Mavis Khondiwa, Grants Coordinator for SC US projects

“I undertook the challenge so that when I am encouraging the mothers I can have an idea how it feels to carry a baby with you the whole day. It wasn’t easy. You are uncomfortable and limited in what you can do. But if this were a real baby the only comfort you have is knowing you are doing it for the life of a child and you have this baby always next to you so the bond can be stronger and a good comfort to the baby. I had to go to the bank and it was a mixed reaction. People didn’t understand. I explained about KMC and that it is not something that is supposed to be shaming. You are trying to save a life. We need to support the mothers and give them what they need so the baby can survive.”

Fidelis Banda, Assistant Accountant

“When I went to the bank people were staring and asking why I was carrying around a doll. I said that we were campaigning for Kangaroo Mother Care and that it is a way we take care of premature babies.”

Enisa Sande, GHC Fellow/MEAL Officer

“I took the KMC Challenge because I wanted to know how it felt of have a baby on your chest for a whole day.  The first few hours were amazing but I didn’t last the whole 24 hours.  By 8pm I was tired and hot. It was hard work with the baby but a great experience to learn.” 

Lydia Chimtembo, MNH Specialist, SNL

“This was an intensive experience and honestly, these women, they have problems and that is the reason they need continuous support. It’s tiresome and you can’t do it alone all through the process.  I really felt for the women because we usually ask them to do it continuously and sometimes without a helper and in a very hot room.  I learned that these women need continuous counseling and support.”

Jessie Lwanda, IT Coordinator

“It is a big challenge. Normally we take it as an option for these preterm babies. We say, OK we don’t have an incubator so we encourage the mom to follow the KMC process. But when I took the challenge, I realized it is not as easy as you think. You are looking at a woman from the village who has to cook, look for water and go to the market, all with the baby. For the challenge, it was just a doll but when it is people are looking at the mother wondering why she is carrying such a small baby. They wonder what is wrong with her.  We are raising awareness about premature babies and that if given the chance, they can survive.  I look at the conditions of the hospitals in Malawi, you will see that we don’t have enough incubators so we encourage mothers to practice KMC keeping skin-to-skin contact to help the baby grow, feel the mother’s heat and bond with the mother.  We are saying let’s give the baby a chance – that is the campaign we are raising not just here in Malawi but globally. We have to change our culture where people see a premature baby and say it can’t survive so just leave it.”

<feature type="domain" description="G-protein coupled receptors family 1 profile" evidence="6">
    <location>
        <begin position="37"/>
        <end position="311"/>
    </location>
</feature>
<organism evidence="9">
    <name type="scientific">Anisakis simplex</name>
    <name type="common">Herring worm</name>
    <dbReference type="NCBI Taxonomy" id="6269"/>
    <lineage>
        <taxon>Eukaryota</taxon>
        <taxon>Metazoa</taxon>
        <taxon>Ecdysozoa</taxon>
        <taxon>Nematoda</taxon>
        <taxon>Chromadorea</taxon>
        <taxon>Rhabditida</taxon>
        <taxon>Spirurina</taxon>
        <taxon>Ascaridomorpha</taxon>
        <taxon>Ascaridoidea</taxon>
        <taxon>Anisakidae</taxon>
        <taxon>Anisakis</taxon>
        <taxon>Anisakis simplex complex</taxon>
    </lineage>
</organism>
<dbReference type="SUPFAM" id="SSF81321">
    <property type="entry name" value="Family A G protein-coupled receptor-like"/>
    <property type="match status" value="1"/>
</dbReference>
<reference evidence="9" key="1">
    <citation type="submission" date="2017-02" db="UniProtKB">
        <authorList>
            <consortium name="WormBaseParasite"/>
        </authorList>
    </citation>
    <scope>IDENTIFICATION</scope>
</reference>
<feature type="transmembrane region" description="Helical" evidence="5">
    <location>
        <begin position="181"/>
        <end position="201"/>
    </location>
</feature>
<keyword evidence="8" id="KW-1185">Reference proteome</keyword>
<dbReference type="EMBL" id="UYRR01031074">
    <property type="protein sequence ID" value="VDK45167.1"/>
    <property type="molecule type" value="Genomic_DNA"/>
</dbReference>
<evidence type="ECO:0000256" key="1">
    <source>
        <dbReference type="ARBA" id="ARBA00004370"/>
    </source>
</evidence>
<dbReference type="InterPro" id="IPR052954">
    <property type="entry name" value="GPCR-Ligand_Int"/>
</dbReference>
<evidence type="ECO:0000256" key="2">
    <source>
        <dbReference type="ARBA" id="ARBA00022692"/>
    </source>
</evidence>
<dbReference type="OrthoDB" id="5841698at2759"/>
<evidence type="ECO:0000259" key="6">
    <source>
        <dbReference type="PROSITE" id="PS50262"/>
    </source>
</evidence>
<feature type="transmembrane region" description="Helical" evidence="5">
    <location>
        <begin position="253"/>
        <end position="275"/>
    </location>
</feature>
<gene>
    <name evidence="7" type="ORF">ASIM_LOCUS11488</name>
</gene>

Esnat Mkandawire, New Business Development Specialist

“Today is World Prematurity Day so Save the Children was raising awareness on the importance of KMC.  I felt for the mothers who really have a burden when they have premature babies because all the time they have the baby attached to them.”

Elizabeth Guzalo, Finance and Grants Officer

“I now understand that it is not an easy job because there were so many disturbances. And I know it is not even as difficult because it is a doll and not as heavy as a real baby and not crying.  I know better understand what KMC is about and when I told people about it they should they would help to advocate for mothers to complete KMC.” 

Olive Chibwana, EC-SRH Meal Coordinator

“Prematurity is a big issue and we have to care for babies even if they are born premature.  At first the challenge was easy but then I felt like I had no space. At night I wanted to stop but I knew I had committed to take the 24 hour challenge.”

Cecilia Banda, Accounts Assistant

“People were very surprised when I told them I was doing the KMC challenge to experience how mothers treat premature babies and have to manage all day with the baby. It was hard.”

Nyashadzashe Kaunda, Awards Management Officer

“Through what I went through, I think women need more support. The man should be taking care of the child too and helping out through the whole KMC process.”


Written by Alicia Adler, Program Officer, Global Health Corps Fellow